Creating a culture of peace, edited by Gershon Baskin, Ph.D. and Zakaria al Qaq, Ph.D., is based on the premise that peacemaking is ultimately a collective psychotherapy.Creating a culture of peace was born shortly after the signing of the Oslo Agreement in September 1993, during a period when there was great hope and optimism. We all shared a belief that, in fact, we were entering into an era of peace. The ideological or philosophical concept was that each people, in facing each other, would need to deal with the ideological and philosophical ethos of their own societies in order to come to full recognition and reconciliation, not only with the other society, but within their own society as well. For so many years we were bred on a philosophy and a belief in the conflict that existed between us. We developed mechanisms within our societies to justify our own position in the conflict vis-a-vis the other side. These internal philosophical embodiments of who we are as societies, we believed would also, in an era of peace, begin to lead to divisions and internal conflicts within each society while trying to cope with the other society.
As the Oslo process became more and more difficult and things seemed to be breaking down, we noticed there was less and less willingness on the part of Israeli and Palestinian intellectuals to come together and talk about subjects that seemedin the light of the pressing political issues to be quite irrelevant. Even now these subjects might seem quite distant from the reality that surrounds us. Yet we thought an institution like IPCRI believes that we have to not only be responsive to political and social psychological dynamics in ours ocieties, but we also have to try to shape those in a way that we think is possible, is feasible and is necessary.
This is part of an on-going process, it is necessary to continue to challenge each other, both looking at the other side’s society and looking inward at our own society. We must continue to deal with some of the more difficult questions involved in what it takes to create a culture of peace at a time when peace does not yet exist, when the streets are filled with violence, when the challenge of the conflict still exists, when we are still, perhaps not officially but in reality, enemies. The two societies are fighting each other for existential national symbols, and in some sense even over life and death.
It is quite a considerable challenge to ask how do we influence, mold, create, lead our own societies to create a culture where our children, the next generation of Israelis and Palestinians, will really be able to live in peace. How can we play a role in paving that road so the challenges that will face the next generation will be smoother and easier than the ones we face today.
To start in the Israeli and Palestinian societies a process of reflection on how peace between our two nations is going to affect the way we view ourselves, the other side, and our relationship: from mutual denial through recognition to reconciliation.
To foster among both peoples values and habits of tolerance, listening, empathy, and an openness to reassess our own assumptions.
This includes: Reassessing the conflict’s conflicting history or histories;
Reassessing the “enemy image” as broadcast through the media, education, etc.;
Reassessing the continued structural israeli-palestinian inequality (in military power, economic resources, technological base, degree of international linkaging, etc.) and structural violence, which may provoke a renewal of violent national/community conflict in future.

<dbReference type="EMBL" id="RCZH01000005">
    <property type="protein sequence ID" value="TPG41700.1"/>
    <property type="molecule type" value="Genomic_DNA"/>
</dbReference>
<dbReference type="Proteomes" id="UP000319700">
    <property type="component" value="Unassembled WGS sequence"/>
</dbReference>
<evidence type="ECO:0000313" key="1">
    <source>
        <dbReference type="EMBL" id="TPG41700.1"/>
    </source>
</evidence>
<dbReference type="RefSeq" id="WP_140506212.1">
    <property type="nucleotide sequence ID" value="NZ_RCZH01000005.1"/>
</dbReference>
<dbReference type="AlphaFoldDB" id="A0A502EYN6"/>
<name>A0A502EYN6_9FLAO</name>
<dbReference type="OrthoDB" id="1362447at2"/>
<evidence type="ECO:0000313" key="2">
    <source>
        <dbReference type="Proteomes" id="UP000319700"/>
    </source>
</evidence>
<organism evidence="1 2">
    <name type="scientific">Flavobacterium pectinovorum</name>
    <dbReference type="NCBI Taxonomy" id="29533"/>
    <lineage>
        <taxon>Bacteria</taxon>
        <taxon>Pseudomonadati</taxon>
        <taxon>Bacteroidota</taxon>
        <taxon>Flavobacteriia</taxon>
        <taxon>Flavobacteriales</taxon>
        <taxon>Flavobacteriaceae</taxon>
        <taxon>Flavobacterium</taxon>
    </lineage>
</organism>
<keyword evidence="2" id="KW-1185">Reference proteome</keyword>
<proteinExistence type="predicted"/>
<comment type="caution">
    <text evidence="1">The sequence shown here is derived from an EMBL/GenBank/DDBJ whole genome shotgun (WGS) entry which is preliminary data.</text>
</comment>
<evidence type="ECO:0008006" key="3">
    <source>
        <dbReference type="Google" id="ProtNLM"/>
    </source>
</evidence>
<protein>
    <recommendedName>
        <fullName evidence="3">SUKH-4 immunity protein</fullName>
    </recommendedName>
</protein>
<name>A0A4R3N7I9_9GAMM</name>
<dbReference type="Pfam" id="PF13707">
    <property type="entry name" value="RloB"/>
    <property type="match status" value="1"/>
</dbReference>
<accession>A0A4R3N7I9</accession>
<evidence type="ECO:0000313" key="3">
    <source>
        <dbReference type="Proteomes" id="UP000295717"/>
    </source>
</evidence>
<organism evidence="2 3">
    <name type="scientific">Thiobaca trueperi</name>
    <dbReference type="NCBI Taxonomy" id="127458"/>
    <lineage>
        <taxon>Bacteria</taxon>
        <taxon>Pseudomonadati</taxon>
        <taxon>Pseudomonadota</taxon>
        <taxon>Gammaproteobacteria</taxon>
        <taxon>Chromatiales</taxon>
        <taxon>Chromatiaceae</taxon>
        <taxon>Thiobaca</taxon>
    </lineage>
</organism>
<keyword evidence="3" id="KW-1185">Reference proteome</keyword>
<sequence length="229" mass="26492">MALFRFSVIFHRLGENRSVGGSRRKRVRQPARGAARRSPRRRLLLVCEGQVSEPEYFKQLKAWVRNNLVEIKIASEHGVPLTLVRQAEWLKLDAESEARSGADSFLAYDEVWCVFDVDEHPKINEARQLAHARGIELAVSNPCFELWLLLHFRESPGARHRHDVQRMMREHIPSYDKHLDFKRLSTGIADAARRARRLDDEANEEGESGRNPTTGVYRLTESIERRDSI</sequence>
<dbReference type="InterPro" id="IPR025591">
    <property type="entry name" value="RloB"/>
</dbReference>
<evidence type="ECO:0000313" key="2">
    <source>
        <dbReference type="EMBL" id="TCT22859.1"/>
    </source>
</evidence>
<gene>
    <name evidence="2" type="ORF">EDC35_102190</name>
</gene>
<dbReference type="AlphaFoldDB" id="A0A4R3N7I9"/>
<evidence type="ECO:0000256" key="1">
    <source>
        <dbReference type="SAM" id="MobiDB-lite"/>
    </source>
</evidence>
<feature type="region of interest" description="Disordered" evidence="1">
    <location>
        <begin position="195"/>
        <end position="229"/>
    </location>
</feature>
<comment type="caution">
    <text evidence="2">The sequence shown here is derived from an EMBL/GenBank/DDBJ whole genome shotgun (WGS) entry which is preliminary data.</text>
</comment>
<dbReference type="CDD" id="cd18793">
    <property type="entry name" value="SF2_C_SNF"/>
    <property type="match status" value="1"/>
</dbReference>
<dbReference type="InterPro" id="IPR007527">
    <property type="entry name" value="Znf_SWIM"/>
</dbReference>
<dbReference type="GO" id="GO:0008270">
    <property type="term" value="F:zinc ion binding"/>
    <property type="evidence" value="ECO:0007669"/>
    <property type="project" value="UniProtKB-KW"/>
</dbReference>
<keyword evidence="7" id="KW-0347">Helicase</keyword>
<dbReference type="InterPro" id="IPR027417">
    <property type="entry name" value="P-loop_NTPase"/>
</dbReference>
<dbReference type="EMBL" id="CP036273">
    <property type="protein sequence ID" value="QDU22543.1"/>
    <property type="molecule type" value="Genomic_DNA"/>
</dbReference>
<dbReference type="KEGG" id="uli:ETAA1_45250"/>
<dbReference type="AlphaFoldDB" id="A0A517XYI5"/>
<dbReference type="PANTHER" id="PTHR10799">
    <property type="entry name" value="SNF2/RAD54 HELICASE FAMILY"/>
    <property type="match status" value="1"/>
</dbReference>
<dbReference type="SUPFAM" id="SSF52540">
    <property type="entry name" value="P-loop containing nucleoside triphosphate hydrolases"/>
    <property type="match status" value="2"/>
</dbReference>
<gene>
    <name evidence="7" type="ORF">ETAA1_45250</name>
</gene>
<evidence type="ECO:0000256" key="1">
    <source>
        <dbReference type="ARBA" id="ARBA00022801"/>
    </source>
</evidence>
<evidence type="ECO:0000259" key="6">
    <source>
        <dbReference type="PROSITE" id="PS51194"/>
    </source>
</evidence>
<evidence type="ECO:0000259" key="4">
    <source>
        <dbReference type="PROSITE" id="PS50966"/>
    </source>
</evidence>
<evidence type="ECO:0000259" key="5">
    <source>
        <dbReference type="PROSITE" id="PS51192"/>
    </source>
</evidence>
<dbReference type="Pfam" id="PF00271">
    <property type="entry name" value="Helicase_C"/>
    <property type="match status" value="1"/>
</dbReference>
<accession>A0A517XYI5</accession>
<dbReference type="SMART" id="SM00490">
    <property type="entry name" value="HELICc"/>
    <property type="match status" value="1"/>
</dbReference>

Through sustained creative effort to develop and disseminate common visions, values and ideals: in the short run, these should help prevent a relapse in violent conflict; in the medium term, they can form a basis for peaceful coexistence; and in the long run, they may inspire further-reaching integration between both nations.
The basic premiss of the project is that peacemaking is ultimately a collective psychotherapy. The Israeli-Palestinian peace process can start with political agreements between the political leaderships, and it must be underpinned by economic links and interests. Real peace can only be made and consolidated by a transformation on the cultural-ideological level, through a people-to-people change of heart: from trauma, fear, and anger – to healing, forgiveness and reciprocal acceptance.
It should be noted that the opinions expressed in this book are those of the authors and speakers and do not necessarily reflect the opinions and positions of IPCRI. We do encourage dialogue and debate amongst people with differing opinions and we tried to give expression to that within this book as well.
Gershon is an advisor to Israeli, Palestinian and International Prime Ministers on the Middle East Peace Process and the founder and director of IPCRI, the Israeli-Palestinian Public Policy Institute. He was the initiator and negotiator of the secret back channel between Israel and Hamas for the release of 1,027 prisoners – mainly Palestinians and Arab-Israelis of which 280 were sentenced to life in prison for planning and perpetrating various attacks against Jewish targets that resulted in the killing of 569 Israelis in exchange for one Israeli soldier, Gilad Schalit. Gershon is actively involved in research and advocacy concerning topics such as social policy, environmental security, political strategy, peace education, economics, culture and in the development of affordable solar projects with the goal of providing clean electricity for 50 million people by 2020.
Latest posts by Gershon Baskin (see all)
- Eight Pieces of Advice to Trump Envoy Jason Greenblatt - March 15, 2017
- Becoming a Real, Effective Democracy Requires a Real, Effective Opposition - March 8, 2017
- Only Two States: Nothing Else - March 1, 2017